Polymer is a plastic compound. If you add a liquid plasticizer to particles of polymer, and then cure at a specific temperature for a specific time, you create a “clay.” Add pigments and a “cocktail” of other ingredients that give a specific texture, tensile strength, and other properties…and you’ve got Premo, Fimo, Sculpey, Cernit, Kato, Pardo, Pro-Sculpt, or any of the many name-brands of this fascinating product.
Polymer clay is cured in a home oven between 265 and 275 degrees Fahrenheit. Read your package for the time and temperature recommended by the specific brand.
Polymer clay can be used to mimic other substances, creating faux wood, stone, metal, and glass. It is very strong, even thin pieces, after following proper curing instructions. You can embed things in it- as long as they can withstand the low temperature of baking.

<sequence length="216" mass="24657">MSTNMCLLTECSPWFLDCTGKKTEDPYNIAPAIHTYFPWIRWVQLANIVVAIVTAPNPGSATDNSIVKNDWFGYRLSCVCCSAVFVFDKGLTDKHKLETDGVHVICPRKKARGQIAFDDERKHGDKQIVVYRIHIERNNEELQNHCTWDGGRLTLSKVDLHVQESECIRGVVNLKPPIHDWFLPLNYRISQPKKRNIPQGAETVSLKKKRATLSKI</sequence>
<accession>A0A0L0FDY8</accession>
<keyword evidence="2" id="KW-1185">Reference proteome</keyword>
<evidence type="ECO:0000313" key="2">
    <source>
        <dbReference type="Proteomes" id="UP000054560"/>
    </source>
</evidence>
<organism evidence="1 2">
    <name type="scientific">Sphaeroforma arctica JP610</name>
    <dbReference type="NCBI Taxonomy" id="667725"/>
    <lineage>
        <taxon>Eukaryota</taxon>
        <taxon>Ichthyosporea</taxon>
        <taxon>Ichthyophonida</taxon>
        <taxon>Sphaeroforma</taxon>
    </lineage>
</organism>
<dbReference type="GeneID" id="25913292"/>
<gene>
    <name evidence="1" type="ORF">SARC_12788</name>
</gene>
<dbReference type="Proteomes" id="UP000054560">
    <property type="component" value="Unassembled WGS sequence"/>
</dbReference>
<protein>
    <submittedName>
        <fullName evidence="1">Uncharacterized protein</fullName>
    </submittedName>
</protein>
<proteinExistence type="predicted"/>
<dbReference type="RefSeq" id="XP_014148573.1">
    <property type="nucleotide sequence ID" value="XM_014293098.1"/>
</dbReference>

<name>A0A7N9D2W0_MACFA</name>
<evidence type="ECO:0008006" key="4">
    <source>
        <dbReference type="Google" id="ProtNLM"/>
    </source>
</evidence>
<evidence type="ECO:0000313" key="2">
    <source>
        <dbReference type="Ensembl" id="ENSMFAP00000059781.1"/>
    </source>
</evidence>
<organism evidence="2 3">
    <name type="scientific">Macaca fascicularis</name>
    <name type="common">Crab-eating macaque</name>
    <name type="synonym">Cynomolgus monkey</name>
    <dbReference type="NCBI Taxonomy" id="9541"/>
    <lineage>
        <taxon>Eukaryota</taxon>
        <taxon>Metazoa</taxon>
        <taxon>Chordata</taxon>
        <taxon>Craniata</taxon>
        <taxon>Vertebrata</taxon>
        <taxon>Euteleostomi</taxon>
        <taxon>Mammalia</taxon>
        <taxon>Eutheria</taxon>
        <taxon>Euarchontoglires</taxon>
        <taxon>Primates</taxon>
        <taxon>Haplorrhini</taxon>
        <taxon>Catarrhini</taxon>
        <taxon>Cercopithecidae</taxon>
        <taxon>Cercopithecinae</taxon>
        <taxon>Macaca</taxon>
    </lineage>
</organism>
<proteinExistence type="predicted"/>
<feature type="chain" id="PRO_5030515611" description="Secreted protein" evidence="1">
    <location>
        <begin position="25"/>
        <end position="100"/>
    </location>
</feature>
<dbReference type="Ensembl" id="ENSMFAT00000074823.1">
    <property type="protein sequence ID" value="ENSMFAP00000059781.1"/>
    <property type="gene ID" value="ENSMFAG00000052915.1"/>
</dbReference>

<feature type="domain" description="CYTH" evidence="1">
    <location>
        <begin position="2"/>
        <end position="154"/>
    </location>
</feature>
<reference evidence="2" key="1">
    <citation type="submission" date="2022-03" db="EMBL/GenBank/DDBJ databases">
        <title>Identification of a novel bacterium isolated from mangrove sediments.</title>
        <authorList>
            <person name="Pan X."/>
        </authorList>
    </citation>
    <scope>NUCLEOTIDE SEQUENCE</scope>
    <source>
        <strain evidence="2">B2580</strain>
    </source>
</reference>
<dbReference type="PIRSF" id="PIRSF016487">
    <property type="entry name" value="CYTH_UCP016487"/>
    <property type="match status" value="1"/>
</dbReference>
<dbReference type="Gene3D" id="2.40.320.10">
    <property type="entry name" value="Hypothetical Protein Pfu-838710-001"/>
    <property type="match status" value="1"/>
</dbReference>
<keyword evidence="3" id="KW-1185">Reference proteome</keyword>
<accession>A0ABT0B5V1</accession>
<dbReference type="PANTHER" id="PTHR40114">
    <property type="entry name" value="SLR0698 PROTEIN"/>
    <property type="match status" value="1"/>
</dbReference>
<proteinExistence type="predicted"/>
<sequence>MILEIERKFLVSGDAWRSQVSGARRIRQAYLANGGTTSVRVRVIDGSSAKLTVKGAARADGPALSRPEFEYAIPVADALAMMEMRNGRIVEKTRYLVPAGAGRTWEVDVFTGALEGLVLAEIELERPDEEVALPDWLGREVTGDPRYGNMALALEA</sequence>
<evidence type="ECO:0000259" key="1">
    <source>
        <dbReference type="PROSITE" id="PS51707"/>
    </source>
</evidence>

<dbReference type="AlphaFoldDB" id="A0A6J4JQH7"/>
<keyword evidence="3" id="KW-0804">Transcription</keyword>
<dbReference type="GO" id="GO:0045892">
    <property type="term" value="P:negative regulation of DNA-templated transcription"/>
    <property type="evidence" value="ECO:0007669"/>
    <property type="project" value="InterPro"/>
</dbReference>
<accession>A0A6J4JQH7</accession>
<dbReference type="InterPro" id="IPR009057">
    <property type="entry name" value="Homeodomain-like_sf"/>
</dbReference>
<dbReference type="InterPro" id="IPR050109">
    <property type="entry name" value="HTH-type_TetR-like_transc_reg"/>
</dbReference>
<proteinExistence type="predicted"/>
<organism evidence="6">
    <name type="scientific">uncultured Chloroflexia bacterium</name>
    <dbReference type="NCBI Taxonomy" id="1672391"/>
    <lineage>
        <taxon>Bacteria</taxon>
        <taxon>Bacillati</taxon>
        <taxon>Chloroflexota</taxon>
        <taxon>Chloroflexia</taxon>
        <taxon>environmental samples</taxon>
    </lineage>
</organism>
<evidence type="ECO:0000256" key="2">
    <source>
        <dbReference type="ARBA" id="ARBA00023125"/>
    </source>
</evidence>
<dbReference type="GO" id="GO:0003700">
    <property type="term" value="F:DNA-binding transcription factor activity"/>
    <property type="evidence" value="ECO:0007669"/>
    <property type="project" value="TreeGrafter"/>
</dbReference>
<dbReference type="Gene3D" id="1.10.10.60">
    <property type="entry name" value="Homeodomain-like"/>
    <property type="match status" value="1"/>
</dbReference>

It can be molded, stamped, textured, inked, colored with acrylic paints and mediums. You can sculpt figures, make jewelry, and make many art and decor items. The sky is the limit. When making large items, you may need an armature- foil, cardboard, and wire work well. You can cover a glass or metal object with clay, or use rocks inside for weight or stability.
Polymer clay has a long shelf life and will not “dry out.” However, it tends to harden after long periods of disuse sitting on a shelf. If this happens, it will be difficult to condition but you CAN get it moving again.
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